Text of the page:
Program To Improve Federal Records Management Practices Should Be Funded by Direct Appropriations

LCD-80-68: Published: Jun 23, 1980. Publicly Released: Jun 23, 1980.

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Several problems were pointed out by a review of the records management activities of the National Archives and Records Service's (NARS) technical assistance program and its activities for improving Federal records management. NARS provides technical assistance to help Federal agencies improve their records management practices. This assistance is funded through reimbursements from agencies, rather than from appropriated funds. Because of the reimbursable nature of the program and the limited demand for technical assistance, NARS must aggressively market its services to agencies to get projects. In some cases, employees paid with appropriated funds were used to generate projects. NARS relies on agencies which can pay for its services, ignoring its own objective of helping agencies become self-sufficient in records management practices. NARS does not always follow its policy of requiring an agency's staff to participate in technical assistance studies in order to learn study techniques. It does not always followup and report the results of its technical assistance studies to the Office of Management and Budget and to Congress. The NARS services are authorized by the Economy Act, but its billing methods do not comply with the law as that law provides that funds earned during one fiscal year cannot be collected and deposited to the credit of appropriations which are current during subsequent fiscal years. NARS has not extablished realistic goals to determine which records management areas need priority attention. Its staff is spread too thin, working on too many projects, and making little overall progress. In spite of the fact that conducting agency inspections is one of its most effective tools, NARS has not increased the time devoted to this activity. Many of the NARS scheduled training courses have had to be canceled due to the lack of participation by Federal agencies and the inadequate preparations for courses.

Providing direct appropriations for NARS technical assistance program would rectify many problems. Direct appropriations would allow NARS the flexibility to better direct its technical assistance program and to develop a balanced approach to its records management program. Furthermore, GAO believes that because agencies pay for NARS studies and because of NARS need to obtain future work to finance its reimbursable staff positions, NARS may be reluctant to report the results of its studies to OMB and Congress. No policies were found for NARS use of consultants. The reports resulting from several contracts were not used by NARS. NARS should make greater efforts to encourage other agencies to conduct records management research studies.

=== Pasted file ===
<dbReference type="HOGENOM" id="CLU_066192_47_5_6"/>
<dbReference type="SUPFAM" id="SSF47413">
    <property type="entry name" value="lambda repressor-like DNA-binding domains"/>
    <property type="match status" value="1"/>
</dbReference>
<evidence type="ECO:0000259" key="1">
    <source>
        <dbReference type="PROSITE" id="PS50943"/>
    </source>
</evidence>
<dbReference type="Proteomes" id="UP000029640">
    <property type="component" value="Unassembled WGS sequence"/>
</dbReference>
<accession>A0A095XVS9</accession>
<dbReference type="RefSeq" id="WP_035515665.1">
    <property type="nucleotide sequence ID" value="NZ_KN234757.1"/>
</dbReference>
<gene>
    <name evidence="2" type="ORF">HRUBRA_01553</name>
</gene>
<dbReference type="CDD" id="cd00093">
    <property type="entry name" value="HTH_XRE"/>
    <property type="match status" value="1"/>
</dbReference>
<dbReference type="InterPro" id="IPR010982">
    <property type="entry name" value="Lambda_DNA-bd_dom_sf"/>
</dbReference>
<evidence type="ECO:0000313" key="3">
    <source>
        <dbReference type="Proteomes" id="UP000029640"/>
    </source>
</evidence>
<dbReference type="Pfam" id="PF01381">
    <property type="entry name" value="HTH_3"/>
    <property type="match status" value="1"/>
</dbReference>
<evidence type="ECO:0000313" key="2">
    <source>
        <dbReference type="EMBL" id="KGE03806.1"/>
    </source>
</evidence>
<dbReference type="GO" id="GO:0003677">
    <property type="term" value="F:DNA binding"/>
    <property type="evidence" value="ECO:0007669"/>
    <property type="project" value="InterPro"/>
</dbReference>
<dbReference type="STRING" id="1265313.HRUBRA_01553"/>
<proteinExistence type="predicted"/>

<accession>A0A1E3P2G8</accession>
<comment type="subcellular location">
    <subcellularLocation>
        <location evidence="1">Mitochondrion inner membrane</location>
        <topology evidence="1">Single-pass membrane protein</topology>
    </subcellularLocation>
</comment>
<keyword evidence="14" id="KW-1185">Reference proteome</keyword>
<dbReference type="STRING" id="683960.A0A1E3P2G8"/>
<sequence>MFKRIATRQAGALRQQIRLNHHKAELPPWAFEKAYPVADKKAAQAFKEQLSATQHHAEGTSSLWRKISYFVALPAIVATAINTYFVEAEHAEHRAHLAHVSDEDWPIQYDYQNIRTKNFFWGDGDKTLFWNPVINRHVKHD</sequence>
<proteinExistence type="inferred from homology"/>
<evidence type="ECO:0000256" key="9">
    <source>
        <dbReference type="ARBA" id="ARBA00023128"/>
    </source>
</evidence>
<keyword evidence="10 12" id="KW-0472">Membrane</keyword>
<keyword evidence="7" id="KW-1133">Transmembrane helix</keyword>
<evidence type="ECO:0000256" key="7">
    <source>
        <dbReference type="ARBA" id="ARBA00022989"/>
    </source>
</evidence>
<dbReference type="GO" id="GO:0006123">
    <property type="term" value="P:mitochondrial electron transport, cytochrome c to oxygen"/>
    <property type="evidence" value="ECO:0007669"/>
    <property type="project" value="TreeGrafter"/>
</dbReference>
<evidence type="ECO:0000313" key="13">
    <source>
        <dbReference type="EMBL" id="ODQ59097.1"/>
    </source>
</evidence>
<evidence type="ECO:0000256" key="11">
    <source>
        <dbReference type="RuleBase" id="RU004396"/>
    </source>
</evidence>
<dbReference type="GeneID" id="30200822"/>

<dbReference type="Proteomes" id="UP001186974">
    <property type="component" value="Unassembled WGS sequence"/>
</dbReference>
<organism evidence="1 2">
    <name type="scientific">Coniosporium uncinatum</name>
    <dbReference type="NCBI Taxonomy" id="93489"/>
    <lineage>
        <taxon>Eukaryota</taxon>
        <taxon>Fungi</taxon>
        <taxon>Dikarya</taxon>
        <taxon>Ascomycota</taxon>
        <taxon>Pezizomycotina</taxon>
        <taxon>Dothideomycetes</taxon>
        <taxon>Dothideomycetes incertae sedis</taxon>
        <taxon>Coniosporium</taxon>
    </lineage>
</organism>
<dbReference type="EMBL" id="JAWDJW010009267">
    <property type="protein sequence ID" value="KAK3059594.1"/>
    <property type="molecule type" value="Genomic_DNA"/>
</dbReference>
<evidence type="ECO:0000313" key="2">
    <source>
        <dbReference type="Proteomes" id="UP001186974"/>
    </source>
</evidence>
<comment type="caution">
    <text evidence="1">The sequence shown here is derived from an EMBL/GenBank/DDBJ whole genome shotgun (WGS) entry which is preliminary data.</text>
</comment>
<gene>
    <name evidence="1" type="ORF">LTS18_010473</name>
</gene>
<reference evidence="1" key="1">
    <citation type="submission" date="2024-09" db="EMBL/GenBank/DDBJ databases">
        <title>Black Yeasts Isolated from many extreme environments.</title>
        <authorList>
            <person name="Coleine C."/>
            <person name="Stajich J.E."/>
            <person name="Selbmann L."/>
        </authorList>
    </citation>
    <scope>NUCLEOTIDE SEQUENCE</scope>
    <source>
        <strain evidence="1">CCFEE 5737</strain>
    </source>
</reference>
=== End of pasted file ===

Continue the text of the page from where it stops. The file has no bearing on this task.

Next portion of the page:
Recommendation for Executive Action

  1. Status: Closed

    Comments: Please call 202/512-6100 for additional information.

    Recommendation: The Administrator of General Services should direct the Archivist of the United States to request direct appropriations for the reimbursable technical assistance positions; report the results of technical assistance studies to OMB and Congress, including both needed improvements and agency actions; direct that the policy on agency participation in studies be followed; and revise billing and accounting practices for reimbursable technical assistance work so that payments are deposited in the proper appropriation accounts in compliance with 31 U.S.C. 701(c). When appropriated funds are received for presently reimbursable staff, the Administrator of General Services should direct the Archivist of the United States to develop policies, plans, and priorities for using NARS staff for technical assistance projects or other program activities. To improve records management activities, the Administrator of General Services should direct the Archivist of the United States to develop plans and establish priorities for using NARS staff resources to better address its records management responsibilities; accelerate development of standards, guidelines, and handbooks; develop policies and procedures, before awarding any future consulting contracts, to ensure that the contracts provide services that contribute to NARS records management programs; encourage agencies to provide more resources for records management studies and, if necessary, assert the Federal Records Act authority to do so; monitor training course attendance to determine agency participation and ensure that preparations are made to have instructors and materials available for scheduled courses; and send copies of inspection reports to OMB and appropriate congressional committees.

    Agency Affected:


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